Security Alert: New SMS Android Trojan -- DroidLive -- Being Disguised as a Google Library
By Xuxian Jiang, Associate Professor, Department of Computer Science, NC State University
My research group, in collaboration with NQ Mobile,
recently uncovered another SMS Trojan named -- DroidLive -- in third-party Android markets.
The malware attempts to disguise itself as a Google library, but actually receives commands from
a remote Command and Control (C&C) server, which allow it to engage in sending text messages
to premium numbers, making phone calls, collecting personal information, and other nefarious activities.
Also, one unusual behavior of this malware is its attempt of installing itself as a
device administration app. Though this requires user consent, if such consent is given, DroidLive can
obtain privileges closer to those granted only to the device's
firmware. To the best of our knowledge, this is the first malware that takes advantage of
the device administration API.
How It Works
DroidLive is structured as a constellation of services and receivers that
communicate using Android's standard inter-app communication layer (i.e., Binder). These
relationships are shown in the following diagram:
- DroidLive's heart is a main control service, MainService, which is invoked
via the Android IPC mechanisms by other parts of the Trojan. This service takes
action based on a string passed to it when it is invoked; these strings are
in plain, human-readable text. MainService is initially invoked by other
receivers that listen for a variety of (17) system events.
- Once the malware has been initially invoked, it uses message queues and
Android's alarm functionality to periodically wake up and contact its C&C
server (http://xxxxxxxxxxxx/androidService/services/AndroidService). As part of
this process, DroidLive sends a large amount of information to the server,
including the device's unique hardware identifier (IMEI), current cell tower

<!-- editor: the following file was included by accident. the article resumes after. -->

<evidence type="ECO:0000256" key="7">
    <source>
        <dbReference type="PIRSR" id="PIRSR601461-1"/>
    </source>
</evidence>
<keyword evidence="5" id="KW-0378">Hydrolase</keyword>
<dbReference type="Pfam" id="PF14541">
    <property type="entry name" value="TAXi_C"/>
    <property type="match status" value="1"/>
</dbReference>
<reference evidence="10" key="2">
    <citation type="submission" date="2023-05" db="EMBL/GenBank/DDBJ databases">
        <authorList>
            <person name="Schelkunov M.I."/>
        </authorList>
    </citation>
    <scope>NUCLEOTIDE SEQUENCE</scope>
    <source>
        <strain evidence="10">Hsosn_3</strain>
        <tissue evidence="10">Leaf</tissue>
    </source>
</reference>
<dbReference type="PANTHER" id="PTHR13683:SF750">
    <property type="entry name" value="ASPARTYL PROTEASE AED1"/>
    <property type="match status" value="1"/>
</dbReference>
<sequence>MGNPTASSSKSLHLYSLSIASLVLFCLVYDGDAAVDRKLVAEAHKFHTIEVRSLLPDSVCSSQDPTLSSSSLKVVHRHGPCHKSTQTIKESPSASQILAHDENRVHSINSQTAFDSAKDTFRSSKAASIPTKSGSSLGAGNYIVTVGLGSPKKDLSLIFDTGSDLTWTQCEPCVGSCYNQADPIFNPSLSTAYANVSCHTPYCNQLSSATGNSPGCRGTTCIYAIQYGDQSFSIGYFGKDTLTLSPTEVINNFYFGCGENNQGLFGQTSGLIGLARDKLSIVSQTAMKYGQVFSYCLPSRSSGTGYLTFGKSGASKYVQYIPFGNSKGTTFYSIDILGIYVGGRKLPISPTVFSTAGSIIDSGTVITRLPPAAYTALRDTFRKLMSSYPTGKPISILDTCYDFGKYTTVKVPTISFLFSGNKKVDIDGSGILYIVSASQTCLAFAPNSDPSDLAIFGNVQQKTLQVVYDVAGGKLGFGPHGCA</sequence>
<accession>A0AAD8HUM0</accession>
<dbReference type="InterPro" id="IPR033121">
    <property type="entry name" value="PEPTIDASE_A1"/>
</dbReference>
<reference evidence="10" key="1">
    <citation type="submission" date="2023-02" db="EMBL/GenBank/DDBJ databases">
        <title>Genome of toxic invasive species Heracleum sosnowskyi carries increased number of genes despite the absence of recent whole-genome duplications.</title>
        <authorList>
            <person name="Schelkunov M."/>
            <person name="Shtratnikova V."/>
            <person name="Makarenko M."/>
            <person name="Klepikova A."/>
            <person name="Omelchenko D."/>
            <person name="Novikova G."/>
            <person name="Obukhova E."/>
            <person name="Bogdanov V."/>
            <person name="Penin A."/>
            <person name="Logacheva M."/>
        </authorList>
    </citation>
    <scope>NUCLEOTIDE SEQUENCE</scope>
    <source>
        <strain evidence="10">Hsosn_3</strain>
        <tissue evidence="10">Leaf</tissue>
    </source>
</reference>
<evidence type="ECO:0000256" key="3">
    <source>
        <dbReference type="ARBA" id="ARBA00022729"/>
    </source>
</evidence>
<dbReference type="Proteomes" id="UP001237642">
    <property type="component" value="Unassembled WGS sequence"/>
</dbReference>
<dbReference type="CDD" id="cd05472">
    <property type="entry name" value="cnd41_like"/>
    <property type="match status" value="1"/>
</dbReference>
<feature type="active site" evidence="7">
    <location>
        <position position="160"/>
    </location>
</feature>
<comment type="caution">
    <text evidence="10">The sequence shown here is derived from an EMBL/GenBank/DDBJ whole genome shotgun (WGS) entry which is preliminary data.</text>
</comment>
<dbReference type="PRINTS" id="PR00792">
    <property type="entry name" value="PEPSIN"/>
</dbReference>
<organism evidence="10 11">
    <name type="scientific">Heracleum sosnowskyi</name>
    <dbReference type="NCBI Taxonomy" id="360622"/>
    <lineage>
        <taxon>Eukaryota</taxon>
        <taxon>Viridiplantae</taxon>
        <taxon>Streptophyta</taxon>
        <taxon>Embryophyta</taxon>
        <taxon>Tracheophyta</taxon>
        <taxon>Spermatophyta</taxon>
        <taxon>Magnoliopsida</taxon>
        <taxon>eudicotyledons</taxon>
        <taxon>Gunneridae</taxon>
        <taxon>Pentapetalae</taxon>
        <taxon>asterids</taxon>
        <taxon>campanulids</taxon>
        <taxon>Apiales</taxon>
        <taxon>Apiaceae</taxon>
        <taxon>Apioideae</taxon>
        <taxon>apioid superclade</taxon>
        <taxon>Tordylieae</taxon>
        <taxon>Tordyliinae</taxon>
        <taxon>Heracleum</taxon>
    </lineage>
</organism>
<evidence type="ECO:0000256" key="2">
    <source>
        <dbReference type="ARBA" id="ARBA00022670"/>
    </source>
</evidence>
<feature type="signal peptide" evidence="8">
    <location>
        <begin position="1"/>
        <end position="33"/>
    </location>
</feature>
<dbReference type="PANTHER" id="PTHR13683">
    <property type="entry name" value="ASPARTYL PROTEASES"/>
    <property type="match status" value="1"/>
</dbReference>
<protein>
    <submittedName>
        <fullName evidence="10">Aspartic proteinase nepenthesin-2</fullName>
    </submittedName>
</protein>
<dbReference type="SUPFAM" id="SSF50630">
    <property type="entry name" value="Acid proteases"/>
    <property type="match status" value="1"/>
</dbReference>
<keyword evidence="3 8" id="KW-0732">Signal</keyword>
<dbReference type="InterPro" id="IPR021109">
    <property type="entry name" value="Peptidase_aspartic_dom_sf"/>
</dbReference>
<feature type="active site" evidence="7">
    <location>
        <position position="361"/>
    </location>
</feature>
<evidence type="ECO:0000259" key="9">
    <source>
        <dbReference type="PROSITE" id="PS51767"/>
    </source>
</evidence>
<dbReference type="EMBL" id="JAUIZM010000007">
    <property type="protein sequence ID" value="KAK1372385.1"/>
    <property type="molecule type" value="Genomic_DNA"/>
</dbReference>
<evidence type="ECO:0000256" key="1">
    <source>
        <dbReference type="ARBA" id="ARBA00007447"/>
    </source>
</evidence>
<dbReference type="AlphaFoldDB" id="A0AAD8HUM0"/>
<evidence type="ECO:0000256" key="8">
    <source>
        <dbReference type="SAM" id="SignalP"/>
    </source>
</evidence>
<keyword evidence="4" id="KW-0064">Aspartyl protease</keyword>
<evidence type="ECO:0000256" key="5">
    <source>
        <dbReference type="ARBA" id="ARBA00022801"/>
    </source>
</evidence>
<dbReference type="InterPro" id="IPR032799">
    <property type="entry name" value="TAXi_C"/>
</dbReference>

identifier (CID), subscriber identifier (IMSI) and more. In return, the server
sends a list of actions for the bot to perform.
- DroidLive features several commands, which are handled by dedicated
components. It can send text messages, make phone calls, or attempt to install
itself as a
device administration app. This last feature requires user consent, but if
granted allows DroidLive privileges closer to those granted only to the device's
firmware. Inside the device admin code, it obtains a list of all the
apps running on the device. Note this device admin-level access
would allow other priviledged actions, such as wiping out all the data on the device.
This Trojan attempts to hide itself by appearing as a Google library -- all of its
functionality is contained in a package that matches Google's own package naming
convention. Our analysis shows that it is careful not to employ too many
suspicious techniques to hide internal data. But the C&C server's
address is cunningly hidden within the app's resource data, being retrieved and
decrypted at runtime. This is a more subtle technique than the alternative of
simply embedding such encrypted data directly in the app's code itself.
Due to the fact that DroidLive can be remotely controlled, we consider it poses serious
threats to mobile users. For mitigation, please follow common-sense guidelines for smartphone security. For example,
- download apps from reputable app stores that you trust; and always check reviews, ratings as well as developer information before downloading;
- check the permissions on apps before you actually install them and make sure you are comfortable with the data they will be accessing;
- be alert for unusual behavior on the part of mobile phones and make sure you have up-to-date security software installed on your phone.
- 11/11/2011: This article goes public.
- 11/5/2011: We detected the first DroidLive malware.
Last modified: November 11th, 2011